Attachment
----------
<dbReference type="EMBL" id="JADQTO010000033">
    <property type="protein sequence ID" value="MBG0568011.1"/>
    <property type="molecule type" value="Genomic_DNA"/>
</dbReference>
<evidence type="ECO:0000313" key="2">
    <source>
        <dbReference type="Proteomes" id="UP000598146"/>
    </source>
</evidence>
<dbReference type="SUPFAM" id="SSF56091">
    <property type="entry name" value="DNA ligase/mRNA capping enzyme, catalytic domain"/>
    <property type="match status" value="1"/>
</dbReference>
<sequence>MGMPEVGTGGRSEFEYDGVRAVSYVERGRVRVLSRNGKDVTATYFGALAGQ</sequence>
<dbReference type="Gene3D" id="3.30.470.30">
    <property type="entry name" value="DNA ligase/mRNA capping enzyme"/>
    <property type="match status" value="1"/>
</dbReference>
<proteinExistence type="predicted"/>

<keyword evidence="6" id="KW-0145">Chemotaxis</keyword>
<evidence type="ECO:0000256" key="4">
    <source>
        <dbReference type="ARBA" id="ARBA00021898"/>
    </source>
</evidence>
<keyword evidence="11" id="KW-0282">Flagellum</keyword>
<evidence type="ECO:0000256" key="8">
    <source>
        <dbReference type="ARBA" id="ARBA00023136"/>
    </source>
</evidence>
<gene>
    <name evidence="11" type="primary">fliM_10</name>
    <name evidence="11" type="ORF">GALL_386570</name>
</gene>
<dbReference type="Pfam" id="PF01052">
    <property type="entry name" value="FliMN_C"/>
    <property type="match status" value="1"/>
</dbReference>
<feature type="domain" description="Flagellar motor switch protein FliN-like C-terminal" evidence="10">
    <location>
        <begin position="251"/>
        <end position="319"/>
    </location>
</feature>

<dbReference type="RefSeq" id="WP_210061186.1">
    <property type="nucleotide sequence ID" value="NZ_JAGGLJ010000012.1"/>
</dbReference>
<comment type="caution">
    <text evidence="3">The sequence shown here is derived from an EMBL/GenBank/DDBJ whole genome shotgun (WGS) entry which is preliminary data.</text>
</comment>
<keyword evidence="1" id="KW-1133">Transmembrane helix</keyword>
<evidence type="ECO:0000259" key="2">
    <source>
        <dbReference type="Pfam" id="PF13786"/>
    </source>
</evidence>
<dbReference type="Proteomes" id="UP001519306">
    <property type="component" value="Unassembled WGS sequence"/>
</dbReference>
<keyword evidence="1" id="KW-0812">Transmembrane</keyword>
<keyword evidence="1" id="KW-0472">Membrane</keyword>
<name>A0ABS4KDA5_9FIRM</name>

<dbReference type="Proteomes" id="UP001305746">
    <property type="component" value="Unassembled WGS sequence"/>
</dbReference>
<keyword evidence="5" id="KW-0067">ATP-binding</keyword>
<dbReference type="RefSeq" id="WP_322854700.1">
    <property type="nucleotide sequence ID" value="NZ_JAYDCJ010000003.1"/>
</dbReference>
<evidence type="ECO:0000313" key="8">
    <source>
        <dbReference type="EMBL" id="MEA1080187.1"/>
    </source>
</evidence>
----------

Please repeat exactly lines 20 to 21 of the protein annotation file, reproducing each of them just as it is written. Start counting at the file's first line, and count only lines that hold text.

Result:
<keyword evidence="6" id="KW-0145">Chemotaxis</keyword>
<evidence type="ECO:0000256" key="4">